One ongoing venue for offbeat theater is Drama 101, the former theatrical bookstore that now focuses on presenting events. Drama 101 sits on Miami's Biscayne Boulevard as part of a funky complex that houses artists' studios fashioned from former motel rooms. Several performance groups use the tiny theater space, which currently is occupied by the Juggerknot Theatre Company's Jazz Like a Drug.
Welcome to the Dirty Crawfish, a dark, smoky nightclub in Sugar Hill, Georgia, and have a seat at one of the pizza-size cocktail tables. On a teeny stage, a chanteuse croons some standards, while the harried club manager, Mr. Gusteau, anxiously awaits the arrival of his headliner, whose flight "direct from Las Vegas" has been delayed. When the star fails to show, Gusteau orders a tired waitress, Marla Hutchinson, to get up to sing a few songs. Marla protests but has no choice -- it's sing or lose her job.
With her wild mop of blond curls, runs in her stockings, and bruises on her arms, Marla is no glamour gal. And when she opens her mouth, she doesn't even seem blond: Abandoned as a baby and adopted by black parents, Marla talks and acts "black" and has been roundly rejected by both races. Marla tells the audience her tale of woe and abuse, interspersing it with an array of soulful tunes to music director Christopher Kurtz's piano accompaniment: "Respect," "Try a Little Tenderness," "God Bless the Child," "At Last," "Oh Happy Day." Although her life has been hard, Marla transcends it when she raises her voice in song.
Jazz Like a Drug, which runs under one hour, essentially is a monologue with a half-dozen songs mixed in. Written and performed by April Henry, it is, of course, a showcase for her performing talents, which are notable. Henry's acting is emotionally grounded, and she knows how to handle a crowd when she makes some improvised forays into the audience. She also is adept at the soul, blues, and gospel songs she delivers with power and emotion. The show itself is intriguing but feels unfinished. The backwater Georgia setting isn't given much attention -- save for Henry, no one bothers with any sort of credible regional accent. Henry's "white soul sista" concept seems rather farfetched and may come off as objectionable to some.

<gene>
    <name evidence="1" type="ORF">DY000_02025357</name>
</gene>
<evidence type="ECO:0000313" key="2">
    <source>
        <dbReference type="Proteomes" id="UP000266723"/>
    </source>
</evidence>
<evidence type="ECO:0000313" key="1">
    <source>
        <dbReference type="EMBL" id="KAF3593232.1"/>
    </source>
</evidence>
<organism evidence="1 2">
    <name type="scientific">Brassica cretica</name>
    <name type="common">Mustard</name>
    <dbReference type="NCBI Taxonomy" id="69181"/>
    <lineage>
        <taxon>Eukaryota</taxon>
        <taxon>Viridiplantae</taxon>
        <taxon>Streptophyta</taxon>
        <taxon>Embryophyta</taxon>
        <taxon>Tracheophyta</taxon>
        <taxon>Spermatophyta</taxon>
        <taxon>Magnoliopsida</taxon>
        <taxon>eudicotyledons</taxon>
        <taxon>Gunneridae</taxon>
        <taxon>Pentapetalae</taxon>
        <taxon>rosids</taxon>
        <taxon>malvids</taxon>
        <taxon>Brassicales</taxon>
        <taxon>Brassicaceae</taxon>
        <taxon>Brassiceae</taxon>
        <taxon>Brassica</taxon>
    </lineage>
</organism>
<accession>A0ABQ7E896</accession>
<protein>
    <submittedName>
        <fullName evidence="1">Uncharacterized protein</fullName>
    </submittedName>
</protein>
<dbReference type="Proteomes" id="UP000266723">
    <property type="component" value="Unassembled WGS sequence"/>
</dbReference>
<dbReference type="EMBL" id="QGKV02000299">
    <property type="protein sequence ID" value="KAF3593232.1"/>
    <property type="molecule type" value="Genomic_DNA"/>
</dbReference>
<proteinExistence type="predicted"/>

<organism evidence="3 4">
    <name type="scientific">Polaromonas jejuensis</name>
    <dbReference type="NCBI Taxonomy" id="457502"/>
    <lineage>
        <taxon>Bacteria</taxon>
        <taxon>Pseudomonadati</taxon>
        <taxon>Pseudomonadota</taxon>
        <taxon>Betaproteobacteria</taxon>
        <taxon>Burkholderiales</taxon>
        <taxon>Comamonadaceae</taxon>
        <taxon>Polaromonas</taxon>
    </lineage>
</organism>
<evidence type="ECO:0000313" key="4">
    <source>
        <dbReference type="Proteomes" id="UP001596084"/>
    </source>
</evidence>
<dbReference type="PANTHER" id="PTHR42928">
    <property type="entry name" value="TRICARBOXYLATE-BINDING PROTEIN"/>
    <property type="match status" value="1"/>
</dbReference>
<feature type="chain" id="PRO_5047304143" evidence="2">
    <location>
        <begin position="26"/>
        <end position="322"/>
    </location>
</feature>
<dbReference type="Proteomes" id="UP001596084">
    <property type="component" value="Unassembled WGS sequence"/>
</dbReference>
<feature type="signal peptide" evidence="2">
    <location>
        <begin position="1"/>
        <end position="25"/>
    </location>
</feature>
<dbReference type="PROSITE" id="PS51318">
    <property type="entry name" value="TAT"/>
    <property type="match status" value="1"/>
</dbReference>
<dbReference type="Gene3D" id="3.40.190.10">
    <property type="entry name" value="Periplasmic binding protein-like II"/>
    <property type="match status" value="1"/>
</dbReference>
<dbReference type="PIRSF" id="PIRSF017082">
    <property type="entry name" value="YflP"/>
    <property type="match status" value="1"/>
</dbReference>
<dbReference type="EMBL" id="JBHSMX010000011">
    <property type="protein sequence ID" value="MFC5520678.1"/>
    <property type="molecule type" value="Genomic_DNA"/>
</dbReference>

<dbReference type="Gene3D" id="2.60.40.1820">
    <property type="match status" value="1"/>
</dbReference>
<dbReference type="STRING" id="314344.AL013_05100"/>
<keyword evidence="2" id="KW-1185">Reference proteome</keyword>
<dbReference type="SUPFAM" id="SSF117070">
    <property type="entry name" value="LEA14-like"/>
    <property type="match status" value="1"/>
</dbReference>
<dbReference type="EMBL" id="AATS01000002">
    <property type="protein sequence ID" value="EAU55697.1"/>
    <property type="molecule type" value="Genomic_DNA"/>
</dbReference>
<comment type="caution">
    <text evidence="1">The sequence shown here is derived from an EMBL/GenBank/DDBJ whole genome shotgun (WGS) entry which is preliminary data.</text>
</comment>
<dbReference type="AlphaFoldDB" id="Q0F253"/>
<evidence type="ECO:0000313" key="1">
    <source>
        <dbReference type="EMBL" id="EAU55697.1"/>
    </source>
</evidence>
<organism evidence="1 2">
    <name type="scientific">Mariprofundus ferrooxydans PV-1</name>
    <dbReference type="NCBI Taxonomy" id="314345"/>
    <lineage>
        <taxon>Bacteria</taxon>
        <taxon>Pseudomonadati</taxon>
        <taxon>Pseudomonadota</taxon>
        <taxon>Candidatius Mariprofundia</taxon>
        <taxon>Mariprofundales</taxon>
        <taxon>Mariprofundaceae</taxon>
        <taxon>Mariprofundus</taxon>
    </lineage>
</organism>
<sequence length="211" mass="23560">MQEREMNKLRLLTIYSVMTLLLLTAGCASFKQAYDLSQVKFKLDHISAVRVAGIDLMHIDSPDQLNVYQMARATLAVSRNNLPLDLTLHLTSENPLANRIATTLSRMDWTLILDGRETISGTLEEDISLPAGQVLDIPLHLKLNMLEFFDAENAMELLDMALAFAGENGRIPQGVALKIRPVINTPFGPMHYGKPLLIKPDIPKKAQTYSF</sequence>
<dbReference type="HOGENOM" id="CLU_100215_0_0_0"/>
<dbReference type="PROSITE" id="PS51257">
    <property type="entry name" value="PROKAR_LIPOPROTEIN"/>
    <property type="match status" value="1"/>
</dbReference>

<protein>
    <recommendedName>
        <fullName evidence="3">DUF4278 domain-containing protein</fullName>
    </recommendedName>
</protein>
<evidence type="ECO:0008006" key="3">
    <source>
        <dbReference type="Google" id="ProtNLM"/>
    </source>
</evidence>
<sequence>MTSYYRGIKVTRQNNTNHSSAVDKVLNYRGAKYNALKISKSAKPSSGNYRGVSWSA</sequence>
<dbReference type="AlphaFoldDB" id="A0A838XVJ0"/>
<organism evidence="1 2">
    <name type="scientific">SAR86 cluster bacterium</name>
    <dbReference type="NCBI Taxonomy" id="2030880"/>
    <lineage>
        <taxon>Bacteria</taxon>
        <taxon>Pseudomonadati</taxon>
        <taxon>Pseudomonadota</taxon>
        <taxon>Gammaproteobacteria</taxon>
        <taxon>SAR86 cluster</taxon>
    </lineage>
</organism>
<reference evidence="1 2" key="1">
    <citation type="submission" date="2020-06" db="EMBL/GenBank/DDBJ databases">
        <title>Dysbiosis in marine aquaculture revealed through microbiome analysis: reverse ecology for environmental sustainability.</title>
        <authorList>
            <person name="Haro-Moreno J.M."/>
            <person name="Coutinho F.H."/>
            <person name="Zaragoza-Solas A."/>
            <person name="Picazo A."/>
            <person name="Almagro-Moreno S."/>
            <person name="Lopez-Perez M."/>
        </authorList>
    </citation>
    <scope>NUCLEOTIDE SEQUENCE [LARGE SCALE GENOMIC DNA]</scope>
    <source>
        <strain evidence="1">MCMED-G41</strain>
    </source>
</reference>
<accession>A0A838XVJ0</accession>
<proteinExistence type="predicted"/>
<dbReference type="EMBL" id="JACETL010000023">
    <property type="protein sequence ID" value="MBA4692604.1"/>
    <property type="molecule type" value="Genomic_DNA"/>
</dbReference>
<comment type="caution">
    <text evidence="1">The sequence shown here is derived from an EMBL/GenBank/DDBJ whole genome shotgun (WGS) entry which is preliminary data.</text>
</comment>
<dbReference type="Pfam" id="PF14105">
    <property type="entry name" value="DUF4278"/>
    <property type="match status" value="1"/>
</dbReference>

But give Henry credit for directly confronting issues about race. And she's on to something with regard to class and the American penchant for mistaking class warfare for simple racial prejudice. The chanteuse (a nice cameo by Elda Elisa Brouwer, the company's managing director), dressed in a slinky gown and a boa, sings "classy tunes" and is scheduled to appear at her late-night gig, singing at the local country club. Meanwhile, work-weary Marla, an anonymous nobody, slings drinks. When the belligerent club boss orders Marla to perform, she can't object, even when he angrily throws a glass of water in her face. Desperate to cling to her menial job, Marla has no power, no voice. Her racial identity may be confused, but her social station is very clear: When her singing earns her the respect and attention of the audience, she's yanked from the spotlight as soon as the scheduled star finally arrives. In that moment, all the joy and life seem to rush out of her, and she shuffles off the stage, back to her life of sorrow.
Henry hasn't sorted through the crosscurrents of race and class (who has?), but those currents make Jazz Like a Drug a show with significant potential. For now, though, Henry's soulful performance is well worth the trip into Marla's black and bluesy world.